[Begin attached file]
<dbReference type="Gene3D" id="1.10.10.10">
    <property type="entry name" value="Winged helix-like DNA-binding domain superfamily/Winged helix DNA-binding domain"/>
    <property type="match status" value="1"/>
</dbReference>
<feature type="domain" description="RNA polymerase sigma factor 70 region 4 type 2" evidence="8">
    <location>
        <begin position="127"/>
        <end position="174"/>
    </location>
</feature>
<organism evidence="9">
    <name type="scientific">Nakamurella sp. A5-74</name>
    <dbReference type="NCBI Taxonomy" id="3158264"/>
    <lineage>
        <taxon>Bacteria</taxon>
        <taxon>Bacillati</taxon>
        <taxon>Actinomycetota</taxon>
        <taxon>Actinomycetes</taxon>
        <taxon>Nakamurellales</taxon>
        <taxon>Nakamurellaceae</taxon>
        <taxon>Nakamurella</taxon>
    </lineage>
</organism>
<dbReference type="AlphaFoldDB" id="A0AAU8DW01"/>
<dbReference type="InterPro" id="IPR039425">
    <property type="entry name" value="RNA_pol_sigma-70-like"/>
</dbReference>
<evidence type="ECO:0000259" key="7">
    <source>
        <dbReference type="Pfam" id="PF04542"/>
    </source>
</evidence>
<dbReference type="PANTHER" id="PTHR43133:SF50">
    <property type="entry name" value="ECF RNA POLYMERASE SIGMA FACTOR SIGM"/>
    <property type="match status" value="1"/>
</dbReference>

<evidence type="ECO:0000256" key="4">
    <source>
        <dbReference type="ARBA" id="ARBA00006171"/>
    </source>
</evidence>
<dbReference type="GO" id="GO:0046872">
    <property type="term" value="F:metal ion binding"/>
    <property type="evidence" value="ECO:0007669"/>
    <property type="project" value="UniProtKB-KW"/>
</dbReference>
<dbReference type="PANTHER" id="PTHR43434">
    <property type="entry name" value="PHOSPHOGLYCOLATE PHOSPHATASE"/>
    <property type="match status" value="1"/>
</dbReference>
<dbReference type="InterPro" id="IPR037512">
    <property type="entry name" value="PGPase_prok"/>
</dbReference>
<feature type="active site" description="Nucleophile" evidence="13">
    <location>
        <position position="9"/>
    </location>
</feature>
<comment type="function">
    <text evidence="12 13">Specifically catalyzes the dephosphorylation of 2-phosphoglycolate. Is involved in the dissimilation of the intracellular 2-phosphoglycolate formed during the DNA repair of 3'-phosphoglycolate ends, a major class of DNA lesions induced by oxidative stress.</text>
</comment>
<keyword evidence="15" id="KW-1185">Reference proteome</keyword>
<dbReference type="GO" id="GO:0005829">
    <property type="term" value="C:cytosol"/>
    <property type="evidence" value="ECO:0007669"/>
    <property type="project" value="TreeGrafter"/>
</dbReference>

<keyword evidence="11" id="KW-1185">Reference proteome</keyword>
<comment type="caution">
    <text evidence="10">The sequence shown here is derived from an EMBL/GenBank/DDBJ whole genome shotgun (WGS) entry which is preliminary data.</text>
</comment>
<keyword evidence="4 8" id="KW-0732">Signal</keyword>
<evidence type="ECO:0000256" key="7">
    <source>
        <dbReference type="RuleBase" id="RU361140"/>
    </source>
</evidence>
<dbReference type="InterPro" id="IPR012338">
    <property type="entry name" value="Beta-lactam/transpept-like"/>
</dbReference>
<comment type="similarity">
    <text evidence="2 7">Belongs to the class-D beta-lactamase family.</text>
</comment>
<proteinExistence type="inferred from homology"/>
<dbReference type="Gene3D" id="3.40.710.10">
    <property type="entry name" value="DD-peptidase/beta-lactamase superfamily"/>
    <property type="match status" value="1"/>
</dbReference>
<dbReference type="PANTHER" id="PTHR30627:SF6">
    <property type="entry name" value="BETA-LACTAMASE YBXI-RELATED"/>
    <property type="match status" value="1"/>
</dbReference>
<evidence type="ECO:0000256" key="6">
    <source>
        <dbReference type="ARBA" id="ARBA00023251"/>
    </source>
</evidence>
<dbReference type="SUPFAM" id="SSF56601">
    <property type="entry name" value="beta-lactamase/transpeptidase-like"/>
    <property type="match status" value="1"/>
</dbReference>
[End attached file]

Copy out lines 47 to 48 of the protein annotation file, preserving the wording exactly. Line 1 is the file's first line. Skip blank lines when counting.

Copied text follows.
<dbReference type="PANTHER" id="PTHR43434">
    <property type="entry name" value="PHOSPHOGLYCOLATE PHOSPHATASE"/>